Doubt has been cast over the conviction of Kathleen Folbigg for the murders of her four children. Three years ago, the University of Newcastle Legal Centre forwarded a petition to the NSW Governor seeking a judicial review of her 2003 conviction citing inconsistencies in the medical evidence provided at trial. As no decision has been forthcoming from the Governor nor the Attorney General a decision was made to highlight the case on Australia Story which airs as a two part episode, tonight (August 13 and next Monday (August 20). The decision to air the case on Australia Story came in the wake of the frustration Folbigg and her supporters have felt in the ongoing delays the review has come up against, according to 9News.
A barrister working on the case, Isabel Reed told the Sydney Morning Herald that she had been ringing the AG every few weeks and has always been told that they are still working on it.
Folbigg was incarcerated for the deaths of her four children, after they were found to “cease breathing’, even though the autopsies could not determine a cause of death. Her fate was sealed when her husband handed over her diaries which claimed she had been a cruel mother to her children. The judge in her cause believed the diaries were proof of her sinister motives and that was “no authenticated record of three or more such deaths in a single family”, though this is actually false. There have been studies done across the globe where there have been cases of four babies dying from SIDs and related conditions. The Herald also notes a Victorian woman who, charged at the same time as the Folbigg case was happening, but dismissed the charges.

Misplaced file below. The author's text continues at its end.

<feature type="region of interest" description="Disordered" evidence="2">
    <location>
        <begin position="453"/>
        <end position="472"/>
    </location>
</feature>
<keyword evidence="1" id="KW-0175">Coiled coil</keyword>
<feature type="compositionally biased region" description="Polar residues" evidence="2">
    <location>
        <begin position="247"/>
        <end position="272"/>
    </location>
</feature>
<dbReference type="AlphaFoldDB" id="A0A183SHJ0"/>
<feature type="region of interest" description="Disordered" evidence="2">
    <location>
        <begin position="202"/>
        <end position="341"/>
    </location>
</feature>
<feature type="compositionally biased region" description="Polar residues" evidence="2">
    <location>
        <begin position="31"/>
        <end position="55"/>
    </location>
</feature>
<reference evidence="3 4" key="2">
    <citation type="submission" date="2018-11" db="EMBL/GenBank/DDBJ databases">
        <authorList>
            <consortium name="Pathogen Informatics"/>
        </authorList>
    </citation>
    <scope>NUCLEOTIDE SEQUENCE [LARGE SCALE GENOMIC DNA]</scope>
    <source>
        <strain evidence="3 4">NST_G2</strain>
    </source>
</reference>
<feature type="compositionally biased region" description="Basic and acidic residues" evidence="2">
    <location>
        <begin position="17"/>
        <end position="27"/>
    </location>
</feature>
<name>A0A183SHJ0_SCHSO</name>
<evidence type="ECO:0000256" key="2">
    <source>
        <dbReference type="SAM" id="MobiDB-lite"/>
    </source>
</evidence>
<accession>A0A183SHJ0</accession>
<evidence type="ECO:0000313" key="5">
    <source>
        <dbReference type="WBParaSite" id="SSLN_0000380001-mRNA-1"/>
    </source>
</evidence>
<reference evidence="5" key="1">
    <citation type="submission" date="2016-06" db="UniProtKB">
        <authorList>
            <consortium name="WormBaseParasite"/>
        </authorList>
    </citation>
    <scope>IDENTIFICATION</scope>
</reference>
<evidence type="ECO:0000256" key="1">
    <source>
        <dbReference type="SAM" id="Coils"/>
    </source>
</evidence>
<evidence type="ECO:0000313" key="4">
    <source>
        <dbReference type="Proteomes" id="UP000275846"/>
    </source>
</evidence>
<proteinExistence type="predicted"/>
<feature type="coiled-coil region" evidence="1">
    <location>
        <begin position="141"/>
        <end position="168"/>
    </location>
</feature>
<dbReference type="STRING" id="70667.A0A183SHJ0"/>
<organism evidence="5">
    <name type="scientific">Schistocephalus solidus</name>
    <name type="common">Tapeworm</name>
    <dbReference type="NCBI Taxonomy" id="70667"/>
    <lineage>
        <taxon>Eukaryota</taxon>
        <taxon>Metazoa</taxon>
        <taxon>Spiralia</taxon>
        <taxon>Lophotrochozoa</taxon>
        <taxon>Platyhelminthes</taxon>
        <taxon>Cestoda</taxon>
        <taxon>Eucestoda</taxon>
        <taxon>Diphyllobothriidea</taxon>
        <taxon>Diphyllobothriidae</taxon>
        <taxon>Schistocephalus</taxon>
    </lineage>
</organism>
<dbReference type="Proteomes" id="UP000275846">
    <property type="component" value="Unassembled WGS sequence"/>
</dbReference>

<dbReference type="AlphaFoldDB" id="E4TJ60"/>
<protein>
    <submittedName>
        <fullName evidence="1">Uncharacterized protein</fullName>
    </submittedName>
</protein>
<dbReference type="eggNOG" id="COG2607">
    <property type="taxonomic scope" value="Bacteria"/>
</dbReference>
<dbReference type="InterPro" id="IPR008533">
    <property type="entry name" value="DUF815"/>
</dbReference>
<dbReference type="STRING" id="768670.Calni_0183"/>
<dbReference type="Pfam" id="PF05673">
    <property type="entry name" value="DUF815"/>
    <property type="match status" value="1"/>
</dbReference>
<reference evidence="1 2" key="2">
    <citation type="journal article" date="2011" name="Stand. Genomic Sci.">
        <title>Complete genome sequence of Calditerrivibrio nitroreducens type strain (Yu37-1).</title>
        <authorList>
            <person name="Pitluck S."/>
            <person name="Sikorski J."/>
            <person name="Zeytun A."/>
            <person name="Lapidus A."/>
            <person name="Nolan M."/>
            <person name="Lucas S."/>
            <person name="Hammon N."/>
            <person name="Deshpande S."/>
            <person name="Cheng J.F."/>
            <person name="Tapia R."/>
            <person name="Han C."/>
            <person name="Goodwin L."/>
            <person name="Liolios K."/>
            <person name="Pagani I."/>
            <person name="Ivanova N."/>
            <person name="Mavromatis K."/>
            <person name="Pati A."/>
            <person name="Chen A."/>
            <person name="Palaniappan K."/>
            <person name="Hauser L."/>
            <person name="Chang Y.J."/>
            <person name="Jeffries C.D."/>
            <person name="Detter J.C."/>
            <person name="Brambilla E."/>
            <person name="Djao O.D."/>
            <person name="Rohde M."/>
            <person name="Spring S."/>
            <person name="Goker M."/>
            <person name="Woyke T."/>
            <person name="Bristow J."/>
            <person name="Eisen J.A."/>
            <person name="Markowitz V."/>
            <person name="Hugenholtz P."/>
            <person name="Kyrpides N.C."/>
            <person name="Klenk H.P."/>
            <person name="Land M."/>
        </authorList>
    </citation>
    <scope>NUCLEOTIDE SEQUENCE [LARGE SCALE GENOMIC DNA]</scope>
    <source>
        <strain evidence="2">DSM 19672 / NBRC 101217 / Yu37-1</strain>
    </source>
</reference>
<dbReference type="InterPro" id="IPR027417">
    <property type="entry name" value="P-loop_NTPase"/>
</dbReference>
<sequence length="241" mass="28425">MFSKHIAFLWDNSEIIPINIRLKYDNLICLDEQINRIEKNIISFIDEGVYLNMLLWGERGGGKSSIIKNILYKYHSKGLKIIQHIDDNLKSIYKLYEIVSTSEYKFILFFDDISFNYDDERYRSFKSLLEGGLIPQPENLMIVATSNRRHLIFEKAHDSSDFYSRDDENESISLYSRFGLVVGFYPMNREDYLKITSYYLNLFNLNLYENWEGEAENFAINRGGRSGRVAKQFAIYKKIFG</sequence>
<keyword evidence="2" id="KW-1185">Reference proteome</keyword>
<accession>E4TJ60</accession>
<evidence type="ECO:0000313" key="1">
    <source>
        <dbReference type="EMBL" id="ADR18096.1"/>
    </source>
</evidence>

Dr Xanthe Mallet, a criminologist working on the case said the diaries, were actually indicative of a woman blaming herself and struggling to cope alone when faced with tragedy.
Monash forensic pathologist Stephen Cordner also believes in the woman’s innocence and in a 120 page report he claimed that there is “no forensic pathology support for the contention that any or all of these children have been killed… if the convictions in this case are to stand, I want to clearly state there is no pathological or medical basis for concluding homicide.”
Information sourced exclusively by Monsters Who Murder show that Folbigg is hopeful but wary about the upcoming onslaught of publicity but hopes it helps her get the review.